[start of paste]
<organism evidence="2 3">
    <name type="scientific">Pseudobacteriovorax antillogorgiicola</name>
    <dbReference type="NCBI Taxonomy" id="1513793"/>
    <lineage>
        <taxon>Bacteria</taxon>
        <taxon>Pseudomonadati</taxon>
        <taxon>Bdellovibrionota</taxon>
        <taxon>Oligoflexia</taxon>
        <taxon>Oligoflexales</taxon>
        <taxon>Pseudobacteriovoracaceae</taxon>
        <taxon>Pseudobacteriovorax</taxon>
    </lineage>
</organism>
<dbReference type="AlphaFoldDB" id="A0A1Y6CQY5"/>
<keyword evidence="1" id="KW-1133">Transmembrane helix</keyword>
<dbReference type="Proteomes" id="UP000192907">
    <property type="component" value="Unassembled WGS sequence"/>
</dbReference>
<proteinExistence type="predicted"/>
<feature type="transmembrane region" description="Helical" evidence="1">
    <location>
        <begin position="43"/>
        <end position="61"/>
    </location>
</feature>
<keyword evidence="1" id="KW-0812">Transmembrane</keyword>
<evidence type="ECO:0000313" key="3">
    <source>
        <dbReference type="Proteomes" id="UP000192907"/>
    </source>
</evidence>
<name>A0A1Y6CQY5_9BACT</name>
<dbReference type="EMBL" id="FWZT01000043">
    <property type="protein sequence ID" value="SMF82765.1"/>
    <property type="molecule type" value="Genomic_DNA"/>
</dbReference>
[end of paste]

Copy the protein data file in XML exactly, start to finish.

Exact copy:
<organism evidence="2 3">
    <name type="scientific">Pseudobacteriovorax antillogorgiicola</name>
    <dbReference type="NCBI Taxonomy" id="1513793"/>
    <lineage>
        <taxon>Bacteria</taxon>
        <taxon>Pseudomonadati</taxon>
        <taxon>Bdellovibrionota</taxon>
        <taxon>Oligoflexia</taxon>
        <taxon>Oligoflexales</taxon>
        <taxon>Pseudobacteriovoracaceae</taxon>
        <taxon>Pseudobacteriovorax</taxon>
    </lineage>
</organism>
<dbReference type="AlphaFoldDB" id="A0A1Y6CQY5"/>
<keyword evidence="1" id="KW-1133">Transmembrane helix</keyword>
<dbReference type="Proteomes" id="UP000192907">
    <property type="component" value="Unassembled WGS sequence"/>
</dbReference>
<proteinExistence type="predicted"/>
<feature type="transmembrane region" description="Helical" evidence="1">
    <location>
        <begin position="43"/>
        <end position="61"/>
    </location>
</feature>
<keyword evidence="1" id="KW-0812">Transmembrane</keyword>
<evidence type="ECO:0000313" key="3">
    <source>
        <dbReference type="Proteomes" id="UP000192907"/>
    </source>
</evidence>
<name>A0A1Y6CQY5_9BACT</name>
<dbReference type="EMBL" id="FWZT01000043">
    <property type="protein sequence ID" value="SMF82765.1"/>
    <property type="molecule type" value="Genomic_DNA"/>
</dbReference>